Effective immediately, all undergraduate and graduate students will be permitted to convert any of your courses to pass/no-pass grading for this semester. All courses for which you receive passing (P) grades will count toward degree requirements, which overrides some departmental or college policies. At the end of the semester, all faculty will submit their course grades (A-R) to the registrar’s office. You will have 7 days after the date on which final grades are posted to choose to move your courses to pass/no-pass grading if you elect to do so. In recognition that each course’s learning experience will be different, there is no limit on the number of courses you can convert to pass/no-pass grading. You can make the decision on a course-by-course basis. At the undergraduate level, all grades of D or better in a course for which you elect the pass/no-pass grade will convert to P. At the graduate level, the grade for which a P can be assigned if you elect to have your course be pass/no-pass will be made at the school or college level. Further guidance will be communicated to you in the coming weeks as classes resume.
The decision to allow this flexibility is a direct acknowledgement of this unprecedented situation. We expect our remote courses to maintain the highest quality instruction possible. We expect you to continue to seek the most from your courses. Our advisors are ready to assist in determining what is in your own best interest in the short- and long-term.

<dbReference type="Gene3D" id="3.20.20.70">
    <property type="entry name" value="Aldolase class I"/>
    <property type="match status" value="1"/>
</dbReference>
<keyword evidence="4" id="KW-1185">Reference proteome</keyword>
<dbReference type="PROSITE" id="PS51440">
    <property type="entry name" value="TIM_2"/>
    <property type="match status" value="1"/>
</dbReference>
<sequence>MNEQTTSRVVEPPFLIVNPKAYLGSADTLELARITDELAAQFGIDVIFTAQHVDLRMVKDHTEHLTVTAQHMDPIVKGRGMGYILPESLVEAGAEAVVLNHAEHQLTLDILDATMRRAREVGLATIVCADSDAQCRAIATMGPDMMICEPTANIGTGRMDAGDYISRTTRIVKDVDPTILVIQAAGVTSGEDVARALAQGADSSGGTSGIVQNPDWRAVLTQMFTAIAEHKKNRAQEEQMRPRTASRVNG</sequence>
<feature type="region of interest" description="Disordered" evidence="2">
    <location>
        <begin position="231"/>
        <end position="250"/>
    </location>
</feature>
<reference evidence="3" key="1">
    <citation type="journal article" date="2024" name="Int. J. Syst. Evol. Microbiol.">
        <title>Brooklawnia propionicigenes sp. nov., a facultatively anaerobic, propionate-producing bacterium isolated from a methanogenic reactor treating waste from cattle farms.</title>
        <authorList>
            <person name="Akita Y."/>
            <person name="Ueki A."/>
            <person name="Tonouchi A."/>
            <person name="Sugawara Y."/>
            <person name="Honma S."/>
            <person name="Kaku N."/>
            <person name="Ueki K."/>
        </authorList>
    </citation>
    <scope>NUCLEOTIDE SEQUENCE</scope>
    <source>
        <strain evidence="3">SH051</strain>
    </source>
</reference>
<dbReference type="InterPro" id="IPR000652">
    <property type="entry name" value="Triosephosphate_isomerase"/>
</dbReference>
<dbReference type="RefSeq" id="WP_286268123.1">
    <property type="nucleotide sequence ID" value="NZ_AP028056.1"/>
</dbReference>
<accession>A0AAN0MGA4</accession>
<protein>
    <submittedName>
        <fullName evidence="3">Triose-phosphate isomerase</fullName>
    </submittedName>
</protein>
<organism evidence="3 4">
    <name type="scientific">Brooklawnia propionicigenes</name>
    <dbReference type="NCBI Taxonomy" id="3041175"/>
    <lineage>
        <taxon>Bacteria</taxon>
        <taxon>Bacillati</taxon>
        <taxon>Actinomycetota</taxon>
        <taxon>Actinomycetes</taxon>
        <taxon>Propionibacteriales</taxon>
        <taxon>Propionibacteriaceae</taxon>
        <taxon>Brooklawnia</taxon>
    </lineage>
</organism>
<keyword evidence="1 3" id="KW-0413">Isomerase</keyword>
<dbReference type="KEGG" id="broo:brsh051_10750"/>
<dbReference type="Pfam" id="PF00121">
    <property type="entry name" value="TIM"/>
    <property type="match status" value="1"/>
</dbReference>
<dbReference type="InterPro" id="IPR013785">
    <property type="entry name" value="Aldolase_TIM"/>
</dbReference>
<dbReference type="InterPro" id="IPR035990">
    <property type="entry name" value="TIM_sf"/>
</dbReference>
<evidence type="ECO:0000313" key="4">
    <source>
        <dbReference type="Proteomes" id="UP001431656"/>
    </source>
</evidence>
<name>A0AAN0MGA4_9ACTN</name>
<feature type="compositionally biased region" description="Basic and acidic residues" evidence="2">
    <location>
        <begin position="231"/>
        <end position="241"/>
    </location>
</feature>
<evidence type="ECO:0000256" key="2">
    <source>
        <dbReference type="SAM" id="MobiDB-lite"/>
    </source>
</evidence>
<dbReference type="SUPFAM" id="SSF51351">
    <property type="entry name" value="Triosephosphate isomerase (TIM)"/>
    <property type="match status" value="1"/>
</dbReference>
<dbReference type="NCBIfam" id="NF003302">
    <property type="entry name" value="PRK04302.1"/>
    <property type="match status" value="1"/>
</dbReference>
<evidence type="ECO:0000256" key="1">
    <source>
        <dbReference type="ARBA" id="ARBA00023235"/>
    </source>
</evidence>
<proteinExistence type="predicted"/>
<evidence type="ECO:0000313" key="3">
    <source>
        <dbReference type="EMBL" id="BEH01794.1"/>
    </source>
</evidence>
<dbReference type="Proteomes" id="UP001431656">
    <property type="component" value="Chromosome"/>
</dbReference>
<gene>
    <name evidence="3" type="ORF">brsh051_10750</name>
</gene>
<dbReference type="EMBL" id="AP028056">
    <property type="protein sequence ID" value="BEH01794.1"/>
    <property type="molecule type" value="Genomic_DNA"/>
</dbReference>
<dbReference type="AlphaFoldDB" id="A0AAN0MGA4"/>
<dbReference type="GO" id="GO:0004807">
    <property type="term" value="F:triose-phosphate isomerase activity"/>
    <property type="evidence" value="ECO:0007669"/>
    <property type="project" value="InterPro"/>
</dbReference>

We are committed to maintaining the integrity of our educational offerings without extending the academic calendar to make up for the days missed this week. The university is adjusting the academic calendar to convert the original days off for Spring Carnival, April 16 and 17, to make-up days for missing classes on the Monday and Tuesday of this week, March 16 and 17.
Doctoral and Master’s Degree Students Conducting Research or Teaching
Together with the deans, vice provosts and vice president for research, we have been actively planning to support your experience in a way that is unique to your special role on campus. It is our intention that any of you receiving stipends and associated support, such as health care insurance premium coverage, will continue to receive that support through the remainder of the semester as you work toward your degree remotely.
Currently, master’s degree and Ph.D. students performing research are permitted to be on campus, but we urge you to use social distancing strategies. We are encouraging supervisors to find ways for you to work on your research remotely, wherever practicable. Under no circumstances should a student who is uncomfortable coming to campus for research-related activities be compelled to do so.
It is also important to keep in mind that federal grants frequently do not allow for work to be done outside of the United States unless granted prior approval. You and your faculty supervisor(s) must work with their research administrators and OSP to determine what is allowable for the specific circumstances.